Zinedine Zidane has steered Real Madrid to their first La Liga title since 2012 and put them on the brink of back-to-back Champions League triumphs, but how exactly has he done it? Nick Wright examines how the Frenchman – in his first major managerial role – keeps on proving the doubters wrong.
A few months ago, long before Real Madrid had clinched La Liga glory or booked their place in another Champions League final, Zinedine Zidane smiled as he recalled the moment Florentino Perez offered him the chance to succeed Rafael Benitez at their Valdebebas training ground.
“I was with Castilla when the president called me,” he told a small group of journalists. “We spoke and he asked if I felt ready. We made the decision and that was it. I had just been preparing for a game on an artificial pitch against a team called Ebro. But my time with Castilla was over.”
That weekend, instead of travelling with Real Madrid’s third-tier B team to Ebro’s tiny La Almozara stadium in Zaragoza, Zidane took his seat in the Bernabeu dugout for the first time as head coach. The Frenchman only had 18 months of managerial experience behind him, but in front of a rapturous crowd of 71,000, he began his reign with a thumping 5-0 victory over Deportivo La Coruna.
It was the first of many small steps towards vindicating the decision to fast-track his coaching career. Zidane guided Real Madrid to their 11th Champions League win just four months later. And now, two weeks after clinching Madrid’s first La Liga title since 2012, he is a game away from becoming the first coach to retain the European Cup since AC Milan’s Arrigo Sacchi in 1990.
Regardless of what happens in Cardiff on Saturday, Zidane has already achieved more in 16 months than many great managers do in their entire careers. And while he may not be a coaching visionary like Pep Guardiola or a master tactician like Jose Mourinho, the Frenchman looks more and more like the perfect man for Madrid.
Crucially, Zidane has mastered a notoriously difficult dressing room in a way many of his more experienced predecessors never managed. From big egos like Cristiano Ronaldo to academy graduates such as Lucas Vazquez, Zidane has extracted the best from every player at his disposal. It is a balancing act which has required careful man-management.
“For a manager, there are many things to think about every day,” added Zidane back at Valdebabas. “But the most important thing is that I have 24 players, and they have to be happy and they have to work hard. I have to look after that. What are the players thinking? How can we improve things? Managing a group is not easy but it’s a part of the job I like.”
Zidane’s constant squad rotation seemed a risky policy as Madrid vied with Barcelona in La Liga, but by showing faith in his second string, he kept them motivated and committed. Isco, James Rodriguez and Alvaro Morata know they are unlikely to start when the biggest games come around, but this season they have been focused enough to contribute 33 goals between them in La Liga alone.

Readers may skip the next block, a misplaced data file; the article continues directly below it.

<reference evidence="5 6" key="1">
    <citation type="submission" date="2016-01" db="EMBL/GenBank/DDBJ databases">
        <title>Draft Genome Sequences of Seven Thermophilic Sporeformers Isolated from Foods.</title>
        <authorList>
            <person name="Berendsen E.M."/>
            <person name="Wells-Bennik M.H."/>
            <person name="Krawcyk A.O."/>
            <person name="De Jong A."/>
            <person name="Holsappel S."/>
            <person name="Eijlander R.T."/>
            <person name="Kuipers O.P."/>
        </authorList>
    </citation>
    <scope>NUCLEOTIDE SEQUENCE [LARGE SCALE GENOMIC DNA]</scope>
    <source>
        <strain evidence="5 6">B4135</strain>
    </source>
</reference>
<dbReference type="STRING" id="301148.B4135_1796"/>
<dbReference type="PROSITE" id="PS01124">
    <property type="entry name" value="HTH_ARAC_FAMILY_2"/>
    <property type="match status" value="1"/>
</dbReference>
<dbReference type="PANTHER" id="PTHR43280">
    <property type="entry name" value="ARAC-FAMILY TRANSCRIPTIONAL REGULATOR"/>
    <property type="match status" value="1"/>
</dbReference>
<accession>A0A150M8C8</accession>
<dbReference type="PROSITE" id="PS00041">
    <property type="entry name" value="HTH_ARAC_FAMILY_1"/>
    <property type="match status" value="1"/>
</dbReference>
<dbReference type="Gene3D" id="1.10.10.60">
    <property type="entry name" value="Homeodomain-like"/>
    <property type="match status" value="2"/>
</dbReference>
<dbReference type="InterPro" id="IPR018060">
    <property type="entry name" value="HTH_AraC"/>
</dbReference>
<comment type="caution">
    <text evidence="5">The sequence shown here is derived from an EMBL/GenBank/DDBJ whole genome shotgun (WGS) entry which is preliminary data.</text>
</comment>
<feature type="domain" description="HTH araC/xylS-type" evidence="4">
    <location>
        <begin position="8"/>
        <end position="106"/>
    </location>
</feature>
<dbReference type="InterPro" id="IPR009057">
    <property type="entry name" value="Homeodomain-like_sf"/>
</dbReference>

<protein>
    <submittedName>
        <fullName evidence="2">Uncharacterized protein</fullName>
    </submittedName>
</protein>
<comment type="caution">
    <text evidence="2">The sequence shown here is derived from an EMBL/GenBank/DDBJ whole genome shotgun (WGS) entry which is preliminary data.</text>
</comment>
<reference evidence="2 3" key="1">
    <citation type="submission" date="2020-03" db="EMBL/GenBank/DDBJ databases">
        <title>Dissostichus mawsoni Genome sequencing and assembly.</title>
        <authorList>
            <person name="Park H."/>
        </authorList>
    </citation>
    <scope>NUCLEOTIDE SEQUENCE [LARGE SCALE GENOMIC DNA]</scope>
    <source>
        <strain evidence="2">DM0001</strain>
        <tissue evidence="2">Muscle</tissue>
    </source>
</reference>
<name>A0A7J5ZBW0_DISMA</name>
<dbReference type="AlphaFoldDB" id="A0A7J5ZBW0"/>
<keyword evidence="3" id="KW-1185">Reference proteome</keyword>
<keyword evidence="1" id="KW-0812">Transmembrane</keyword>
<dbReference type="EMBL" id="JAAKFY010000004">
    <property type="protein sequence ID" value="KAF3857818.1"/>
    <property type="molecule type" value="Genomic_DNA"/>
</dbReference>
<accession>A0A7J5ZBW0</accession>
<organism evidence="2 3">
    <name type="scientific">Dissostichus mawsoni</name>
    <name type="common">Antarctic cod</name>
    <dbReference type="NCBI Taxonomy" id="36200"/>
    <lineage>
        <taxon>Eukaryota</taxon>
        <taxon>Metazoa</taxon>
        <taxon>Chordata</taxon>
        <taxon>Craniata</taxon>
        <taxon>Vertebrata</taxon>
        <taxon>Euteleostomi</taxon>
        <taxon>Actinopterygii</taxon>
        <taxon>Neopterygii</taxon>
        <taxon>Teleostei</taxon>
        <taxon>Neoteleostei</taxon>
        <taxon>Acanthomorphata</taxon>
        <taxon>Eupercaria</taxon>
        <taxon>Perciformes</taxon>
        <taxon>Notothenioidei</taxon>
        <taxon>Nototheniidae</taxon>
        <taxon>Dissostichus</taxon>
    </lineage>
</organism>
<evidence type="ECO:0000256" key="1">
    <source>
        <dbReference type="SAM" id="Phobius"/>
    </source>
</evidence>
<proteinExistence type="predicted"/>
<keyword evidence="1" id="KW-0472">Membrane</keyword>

Zidane’s use of Ronaldo is perhaps even more impressive. The Portuguese has played fewer La Liga minutes than in any season since 2009/10, but by allowing him plenty of rest, Zidane has conserved his energy for an outstanding run of 14 goals in his last nine appearances.
“What you have is a Ronaldo primed for the last third of the campaign,” said Sky Sports Spanish football expert Guillem Balague recently. “In previous years he has been injured at this point. Now he feels completely sharp when it matters.”
Convincing Ronaldo to accept a reduced role was a bold move by Zidane, but the 32-year-old’s reaction says a lot. “I’ve been very happy with his work,” he said this week. “Zidane has managed the squad cleverly. It’s not easy here. It’s not a simple situation because all the players want to play a lot. Zidane’s done a very smart job. That was key to us reaching the final and winning the league.”
Ronaldo is not the only Madrid player to have credited his influence. “When you feel that a coach believes in you, it gives you the confidence to perform better,” Luka Modric told Sky Sports recently. “Zizou has been able to translate the humility and talent he had as a player into handling the dressing room,” added Sergio Ramos.
Zidane’s critics might argue that he is merely a facilitator, but sticking to a policy of wholesale rotation and adjusting Ronaldo’s workload were not his only brave decisions. The 44-year-old may be a former Galactico, but he is also a pragmatist who saw the need to place the workman-like Casemiro at the heart of his team. At no point has he bowed to pressure from outside or above.
“In the end, you have to do what you feel inside,” added Zidane. “If not, it’s never going to work. I’ve got things wrong and I will get things wrong again, but the important thing is that I transmit what I feel inside. If it works, great. If not, I know I might have to think about changing things.”
Right now, it’s working perfectly. From the artificial pitch at Ebro to a second Champions League final in 12 months, Zidane’s extraordinary rise has exceeded everybody’s expectations. And as he eyes his most historic trophy yet, the sceptics are rapidly running out of reasons to doubt him.
Source: Sky Sports